I probably have a relatively relaxed life compared to the average person. I sleep late, meditate, and soak in the hot pond almost every day.
That’s a major improvement from when I worked 6-7 days a week and took phone calls from Europe in the middle of the night, completely messing up a restorative sleep pattern.
So you can imagine the surprise I felt when recently, during a Lomilomi treatment (a healing practice from native Hawaiian healers), my friend suggested I needed more play time. He recommended a 1:2 work to play ratio for me.
Editor’s Note: I’m delighted to share a guest post today from the brilliant Sandi Amorim and an opportunity to receive a free spot in her new program the 100 Day Promise.
That’s what I asked myself the past few months as I explored the process of change. Because change is what most people want, and whether or not we admit it, most of us have a list of things we’d like to change about ourselves.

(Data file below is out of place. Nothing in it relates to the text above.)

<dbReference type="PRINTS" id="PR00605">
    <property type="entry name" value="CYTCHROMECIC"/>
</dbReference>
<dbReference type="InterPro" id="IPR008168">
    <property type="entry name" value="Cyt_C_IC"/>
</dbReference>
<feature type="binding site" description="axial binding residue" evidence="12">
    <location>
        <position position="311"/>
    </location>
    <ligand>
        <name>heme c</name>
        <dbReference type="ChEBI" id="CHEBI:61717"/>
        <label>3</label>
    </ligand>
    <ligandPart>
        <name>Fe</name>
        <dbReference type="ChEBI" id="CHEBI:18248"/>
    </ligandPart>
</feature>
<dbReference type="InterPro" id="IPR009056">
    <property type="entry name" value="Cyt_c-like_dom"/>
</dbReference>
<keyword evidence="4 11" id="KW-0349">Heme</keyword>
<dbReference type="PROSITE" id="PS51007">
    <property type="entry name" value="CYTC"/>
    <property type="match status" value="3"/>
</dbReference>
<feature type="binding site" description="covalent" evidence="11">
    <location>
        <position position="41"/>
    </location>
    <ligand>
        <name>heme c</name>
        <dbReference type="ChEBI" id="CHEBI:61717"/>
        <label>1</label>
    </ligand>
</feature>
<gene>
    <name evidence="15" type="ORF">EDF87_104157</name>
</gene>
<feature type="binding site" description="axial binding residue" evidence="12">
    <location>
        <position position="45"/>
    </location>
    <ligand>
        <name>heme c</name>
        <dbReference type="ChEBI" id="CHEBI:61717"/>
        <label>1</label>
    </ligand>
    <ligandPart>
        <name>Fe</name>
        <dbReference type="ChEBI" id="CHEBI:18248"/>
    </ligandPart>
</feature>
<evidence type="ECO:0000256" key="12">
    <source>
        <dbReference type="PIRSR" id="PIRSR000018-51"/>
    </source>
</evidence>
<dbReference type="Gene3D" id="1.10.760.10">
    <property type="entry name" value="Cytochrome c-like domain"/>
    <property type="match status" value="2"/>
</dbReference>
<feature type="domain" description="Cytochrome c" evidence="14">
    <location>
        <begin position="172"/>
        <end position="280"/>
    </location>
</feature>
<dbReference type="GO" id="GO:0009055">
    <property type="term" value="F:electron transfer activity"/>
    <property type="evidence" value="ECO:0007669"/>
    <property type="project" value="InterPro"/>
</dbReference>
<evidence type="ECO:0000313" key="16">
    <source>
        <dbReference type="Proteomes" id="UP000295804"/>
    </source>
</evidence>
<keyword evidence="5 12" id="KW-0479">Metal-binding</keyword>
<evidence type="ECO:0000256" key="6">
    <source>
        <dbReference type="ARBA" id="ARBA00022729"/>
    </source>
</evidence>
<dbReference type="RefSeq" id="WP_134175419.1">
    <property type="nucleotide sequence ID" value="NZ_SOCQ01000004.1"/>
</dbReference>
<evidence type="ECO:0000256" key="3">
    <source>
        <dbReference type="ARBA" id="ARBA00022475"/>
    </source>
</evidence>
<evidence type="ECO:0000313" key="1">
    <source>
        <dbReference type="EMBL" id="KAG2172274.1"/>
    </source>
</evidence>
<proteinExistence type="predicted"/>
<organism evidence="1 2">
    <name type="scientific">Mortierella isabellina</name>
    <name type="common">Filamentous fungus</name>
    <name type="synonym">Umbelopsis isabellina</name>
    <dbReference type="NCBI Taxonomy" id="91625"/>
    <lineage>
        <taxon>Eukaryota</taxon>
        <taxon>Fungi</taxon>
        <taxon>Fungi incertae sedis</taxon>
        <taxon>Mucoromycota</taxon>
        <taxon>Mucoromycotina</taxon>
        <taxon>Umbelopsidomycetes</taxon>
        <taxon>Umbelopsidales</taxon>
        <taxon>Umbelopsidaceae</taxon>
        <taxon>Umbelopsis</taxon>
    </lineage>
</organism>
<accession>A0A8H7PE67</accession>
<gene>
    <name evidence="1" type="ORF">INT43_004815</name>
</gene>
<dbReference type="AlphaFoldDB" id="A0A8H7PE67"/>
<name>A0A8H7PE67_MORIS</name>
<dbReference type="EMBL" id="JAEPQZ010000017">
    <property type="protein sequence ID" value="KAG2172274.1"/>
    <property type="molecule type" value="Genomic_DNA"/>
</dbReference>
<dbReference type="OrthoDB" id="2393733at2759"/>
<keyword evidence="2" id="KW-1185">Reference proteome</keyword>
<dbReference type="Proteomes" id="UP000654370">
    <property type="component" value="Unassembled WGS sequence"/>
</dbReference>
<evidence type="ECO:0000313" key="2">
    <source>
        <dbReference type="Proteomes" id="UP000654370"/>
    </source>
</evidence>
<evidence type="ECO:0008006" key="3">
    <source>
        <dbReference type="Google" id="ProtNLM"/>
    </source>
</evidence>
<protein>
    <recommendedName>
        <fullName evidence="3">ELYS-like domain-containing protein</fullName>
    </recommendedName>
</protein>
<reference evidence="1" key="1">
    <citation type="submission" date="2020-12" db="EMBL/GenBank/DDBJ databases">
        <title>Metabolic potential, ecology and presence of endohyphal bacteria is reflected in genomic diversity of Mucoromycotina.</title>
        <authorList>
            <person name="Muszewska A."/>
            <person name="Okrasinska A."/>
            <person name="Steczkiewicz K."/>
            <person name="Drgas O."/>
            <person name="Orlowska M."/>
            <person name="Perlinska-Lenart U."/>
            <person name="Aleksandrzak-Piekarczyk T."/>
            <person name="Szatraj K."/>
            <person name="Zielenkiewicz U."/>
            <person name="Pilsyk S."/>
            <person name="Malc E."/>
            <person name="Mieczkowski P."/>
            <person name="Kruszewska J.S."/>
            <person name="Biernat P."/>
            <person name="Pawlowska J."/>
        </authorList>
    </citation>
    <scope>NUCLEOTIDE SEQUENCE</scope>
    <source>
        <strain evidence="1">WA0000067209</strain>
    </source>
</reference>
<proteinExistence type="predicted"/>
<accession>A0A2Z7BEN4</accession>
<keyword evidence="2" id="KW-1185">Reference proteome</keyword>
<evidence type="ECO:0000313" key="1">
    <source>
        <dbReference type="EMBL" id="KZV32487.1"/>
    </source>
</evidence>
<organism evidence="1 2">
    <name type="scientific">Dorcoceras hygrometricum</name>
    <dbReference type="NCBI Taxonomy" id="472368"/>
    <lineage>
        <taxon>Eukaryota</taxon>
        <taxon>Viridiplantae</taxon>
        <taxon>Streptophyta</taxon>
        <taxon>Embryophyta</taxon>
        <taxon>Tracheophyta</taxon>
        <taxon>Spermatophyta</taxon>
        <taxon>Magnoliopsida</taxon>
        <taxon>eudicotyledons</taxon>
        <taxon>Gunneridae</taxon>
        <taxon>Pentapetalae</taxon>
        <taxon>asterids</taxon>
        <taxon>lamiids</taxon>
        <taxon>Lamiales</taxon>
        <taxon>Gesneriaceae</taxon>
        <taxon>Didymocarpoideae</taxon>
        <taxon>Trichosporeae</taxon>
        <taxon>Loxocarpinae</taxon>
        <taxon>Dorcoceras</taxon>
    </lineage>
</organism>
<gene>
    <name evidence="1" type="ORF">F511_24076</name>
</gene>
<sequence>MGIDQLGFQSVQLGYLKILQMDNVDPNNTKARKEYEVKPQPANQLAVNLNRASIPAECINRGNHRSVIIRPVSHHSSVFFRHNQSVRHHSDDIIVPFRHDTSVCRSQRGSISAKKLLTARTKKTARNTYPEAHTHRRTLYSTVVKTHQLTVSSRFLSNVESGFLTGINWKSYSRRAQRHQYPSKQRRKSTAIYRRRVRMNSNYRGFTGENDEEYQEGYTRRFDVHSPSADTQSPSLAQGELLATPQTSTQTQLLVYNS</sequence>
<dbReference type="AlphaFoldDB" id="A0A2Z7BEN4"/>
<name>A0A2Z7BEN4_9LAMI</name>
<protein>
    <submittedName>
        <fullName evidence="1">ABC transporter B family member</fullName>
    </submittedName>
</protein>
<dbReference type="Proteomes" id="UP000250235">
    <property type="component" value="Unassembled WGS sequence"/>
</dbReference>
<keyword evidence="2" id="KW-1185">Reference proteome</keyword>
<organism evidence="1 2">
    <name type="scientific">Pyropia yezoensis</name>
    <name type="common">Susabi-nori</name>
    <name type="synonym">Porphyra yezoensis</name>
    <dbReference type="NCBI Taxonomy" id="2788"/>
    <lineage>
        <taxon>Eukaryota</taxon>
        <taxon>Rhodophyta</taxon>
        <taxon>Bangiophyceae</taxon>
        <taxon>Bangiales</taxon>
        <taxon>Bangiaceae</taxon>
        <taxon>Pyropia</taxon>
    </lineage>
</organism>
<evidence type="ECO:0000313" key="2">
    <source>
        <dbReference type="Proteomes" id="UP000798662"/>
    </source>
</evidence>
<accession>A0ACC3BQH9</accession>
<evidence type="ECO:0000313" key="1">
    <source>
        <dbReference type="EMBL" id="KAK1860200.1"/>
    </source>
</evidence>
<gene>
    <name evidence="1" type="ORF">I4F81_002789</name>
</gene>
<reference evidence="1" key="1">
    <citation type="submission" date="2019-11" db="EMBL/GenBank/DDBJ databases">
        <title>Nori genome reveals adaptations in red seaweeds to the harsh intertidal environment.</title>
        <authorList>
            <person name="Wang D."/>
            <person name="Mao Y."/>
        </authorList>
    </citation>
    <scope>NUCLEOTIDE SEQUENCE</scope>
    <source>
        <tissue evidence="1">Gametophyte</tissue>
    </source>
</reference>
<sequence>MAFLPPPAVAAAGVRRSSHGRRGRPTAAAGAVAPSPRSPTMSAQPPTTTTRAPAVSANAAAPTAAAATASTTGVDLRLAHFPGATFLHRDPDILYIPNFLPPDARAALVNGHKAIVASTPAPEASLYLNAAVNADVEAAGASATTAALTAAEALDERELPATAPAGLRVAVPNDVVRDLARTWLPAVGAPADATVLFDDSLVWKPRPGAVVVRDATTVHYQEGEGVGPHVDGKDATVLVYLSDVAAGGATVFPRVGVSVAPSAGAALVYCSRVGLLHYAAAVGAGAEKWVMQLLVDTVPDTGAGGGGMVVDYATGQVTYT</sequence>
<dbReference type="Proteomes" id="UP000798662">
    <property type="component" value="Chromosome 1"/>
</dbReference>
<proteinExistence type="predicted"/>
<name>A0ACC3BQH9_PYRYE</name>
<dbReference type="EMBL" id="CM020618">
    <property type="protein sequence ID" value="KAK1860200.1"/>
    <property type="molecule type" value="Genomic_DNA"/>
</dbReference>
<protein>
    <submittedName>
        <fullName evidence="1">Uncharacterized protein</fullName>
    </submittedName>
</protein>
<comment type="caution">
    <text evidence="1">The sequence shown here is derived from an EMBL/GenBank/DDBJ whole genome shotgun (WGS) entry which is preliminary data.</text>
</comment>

The problem with change isn’t that we want to change. Change is natural and inevitable; nothing in life is static.
“Every single thing changes and is changing always in this world.” – Saigyo
The problem with change is that we beat ourselves up when we fail to change in the way we envision. And we do it so often it becomes a cycle that creates the future; an endless loop of disappointment and self-recrimination.
When we really want to make a change, but feel defeated before we begin, is it possible to reach our goal?
What Is Mindfulness?
Mindfulness means being aware in the present moment, disentangled from thoughts or emotions about the past or future.
Everyone has the capacity to be mindful. But, due to habit, we lose ourselves in thoughts, emotions, sensations, and the whirl of life around us. Often, our thoughts and emotions lead to stress as we respond to internal triggers or external circumstances.
For example, you can probably remember moments when one of these torrents dominated your mind: